(Charleston, W. Va.) – Mayor Amy Shuler Goodwin today joined representatives of the Charleston Land Reuse Agency (CLRA) and Religious Coalition for Community Renewal (RCCR) at 3000 2nd Avenue Charleston, WV to break ground on a new single-family home in the North Charleston neighborhood of the City of Charleston. 

“This administration has focused on improving quality of life in our neighborhoods,” said Mayor Amy Shuler Goodwin.  “With more than 400 dilapidated structures demolished since 2019 we know that rebuilding is necessary to provide the safe and affordable housing our residents want and deserve.” 

The site of the new home was provided by the Charleston Land Reuse Agency.  Returning abandoned and tax delinquent land to new and productive use is the mission of the City of Charleston’s land banking program.  The agency received this vacant lot through donation and has been building an inventory of redevelopment and conservation properties throughout the City.

“The Charleston Land Reuse Agency has spent the past three years securing sites in our city that we can now use for rebuilding our communities,” said Chris Campbell, a citizen member and Chair of the CLRA.  “We are very excited to join in breaking ground on what will be the first of many new redevelopment projects made possible with property from the CLRA.  We know partnership with builders, for-profit and not-for-profit alike, is what will drive the revitalization we need.”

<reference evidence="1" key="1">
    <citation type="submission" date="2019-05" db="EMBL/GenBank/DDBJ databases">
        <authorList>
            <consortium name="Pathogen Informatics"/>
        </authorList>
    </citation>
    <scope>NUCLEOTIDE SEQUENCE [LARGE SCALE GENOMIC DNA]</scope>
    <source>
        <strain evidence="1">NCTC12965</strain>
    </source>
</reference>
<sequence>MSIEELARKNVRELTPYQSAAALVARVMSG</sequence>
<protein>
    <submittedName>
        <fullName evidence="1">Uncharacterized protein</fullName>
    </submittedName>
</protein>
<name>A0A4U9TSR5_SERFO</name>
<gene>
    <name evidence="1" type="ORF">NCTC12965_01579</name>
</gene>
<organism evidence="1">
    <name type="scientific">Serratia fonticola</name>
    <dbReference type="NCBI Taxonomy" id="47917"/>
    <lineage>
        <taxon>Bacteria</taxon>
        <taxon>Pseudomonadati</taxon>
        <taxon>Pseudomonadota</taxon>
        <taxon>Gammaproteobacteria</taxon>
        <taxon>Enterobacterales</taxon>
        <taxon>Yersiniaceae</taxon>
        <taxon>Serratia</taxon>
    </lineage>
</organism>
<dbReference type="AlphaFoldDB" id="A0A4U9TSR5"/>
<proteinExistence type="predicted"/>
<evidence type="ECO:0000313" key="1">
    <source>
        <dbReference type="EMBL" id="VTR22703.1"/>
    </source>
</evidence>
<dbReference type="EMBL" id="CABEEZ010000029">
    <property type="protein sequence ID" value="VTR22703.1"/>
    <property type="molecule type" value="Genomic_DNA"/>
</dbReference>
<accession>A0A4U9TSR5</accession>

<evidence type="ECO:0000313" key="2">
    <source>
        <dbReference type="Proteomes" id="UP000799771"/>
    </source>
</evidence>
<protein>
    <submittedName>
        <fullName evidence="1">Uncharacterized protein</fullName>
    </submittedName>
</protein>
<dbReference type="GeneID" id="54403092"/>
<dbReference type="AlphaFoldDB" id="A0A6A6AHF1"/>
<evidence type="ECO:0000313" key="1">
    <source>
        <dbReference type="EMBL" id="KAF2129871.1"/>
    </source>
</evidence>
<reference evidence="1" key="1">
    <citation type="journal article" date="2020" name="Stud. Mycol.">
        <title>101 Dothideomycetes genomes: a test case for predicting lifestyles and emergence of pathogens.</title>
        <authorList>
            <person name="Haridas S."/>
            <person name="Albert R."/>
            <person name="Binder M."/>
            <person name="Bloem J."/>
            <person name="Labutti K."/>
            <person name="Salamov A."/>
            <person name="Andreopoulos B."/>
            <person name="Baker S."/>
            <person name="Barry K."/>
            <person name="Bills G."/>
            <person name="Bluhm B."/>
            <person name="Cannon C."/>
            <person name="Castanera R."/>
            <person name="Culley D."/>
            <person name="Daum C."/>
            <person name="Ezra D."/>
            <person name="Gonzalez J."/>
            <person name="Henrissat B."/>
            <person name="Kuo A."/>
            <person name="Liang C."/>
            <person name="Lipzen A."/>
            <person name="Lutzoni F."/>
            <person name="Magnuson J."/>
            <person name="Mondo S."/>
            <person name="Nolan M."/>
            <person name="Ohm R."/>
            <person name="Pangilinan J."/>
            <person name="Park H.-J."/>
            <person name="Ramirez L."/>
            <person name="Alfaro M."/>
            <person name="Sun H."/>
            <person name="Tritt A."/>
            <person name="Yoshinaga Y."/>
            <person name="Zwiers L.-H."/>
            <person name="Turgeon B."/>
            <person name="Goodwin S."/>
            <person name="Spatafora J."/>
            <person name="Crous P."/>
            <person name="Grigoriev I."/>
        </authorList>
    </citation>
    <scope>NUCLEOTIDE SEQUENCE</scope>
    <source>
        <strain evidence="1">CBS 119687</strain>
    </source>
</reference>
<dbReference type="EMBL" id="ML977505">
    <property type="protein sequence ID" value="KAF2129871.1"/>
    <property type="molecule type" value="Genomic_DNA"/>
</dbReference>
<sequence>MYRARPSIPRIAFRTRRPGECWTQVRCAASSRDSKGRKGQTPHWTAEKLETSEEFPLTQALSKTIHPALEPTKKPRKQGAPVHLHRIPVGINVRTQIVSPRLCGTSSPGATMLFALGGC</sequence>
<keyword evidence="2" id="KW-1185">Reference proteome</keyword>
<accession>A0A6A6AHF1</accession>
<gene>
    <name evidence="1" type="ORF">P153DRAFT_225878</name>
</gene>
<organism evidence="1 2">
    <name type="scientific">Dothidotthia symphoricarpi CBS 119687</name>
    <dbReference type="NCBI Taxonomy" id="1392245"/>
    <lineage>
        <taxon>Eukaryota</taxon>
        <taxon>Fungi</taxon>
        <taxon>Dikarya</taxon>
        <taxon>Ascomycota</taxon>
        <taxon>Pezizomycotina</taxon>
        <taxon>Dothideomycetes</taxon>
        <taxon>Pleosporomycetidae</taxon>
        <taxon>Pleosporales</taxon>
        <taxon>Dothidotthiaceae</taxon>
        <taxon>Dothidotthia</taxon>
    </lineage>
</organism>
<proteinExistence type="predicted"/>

The construction project is being undertaken by the Religious Coalition for Community Renewal.  This is the 42nd single-family home the Charleston-based non-profit group has built.  The homebuilding program supports homeownership for individuals and families with extensive homebuyer education and credit counseling, among other services. 

“This site will soon be a brand-new home for a working family here in the City of Charleston,” said Kevin Jones, Executive Director of RCCR.  “For the family who moves in here, this house represents the last step in a long journey toward owning a home.  We know homeownership is an essential part of stabilizing families, rooting them in their community, and building generational wealth.” 

The CLRA undertook a public input process prior to finding a new owner of the property.

“Listening to the community’s wants and needs is our first step,” said John Butterworth, a Planner with the City of Charleston and staffer for the CLRA.  “We asked the community the simple question ‘What belongs here is…’ and we heard the desire to rebuild housing.” 

The CLRA also holds public input sessions so that residents can share their ideas for improving their community. 

The construction project is supported in part by the City of Charleston Mayor’s Office of Economic and Community Development along with funds from the Religious Coalition for Community Renewal.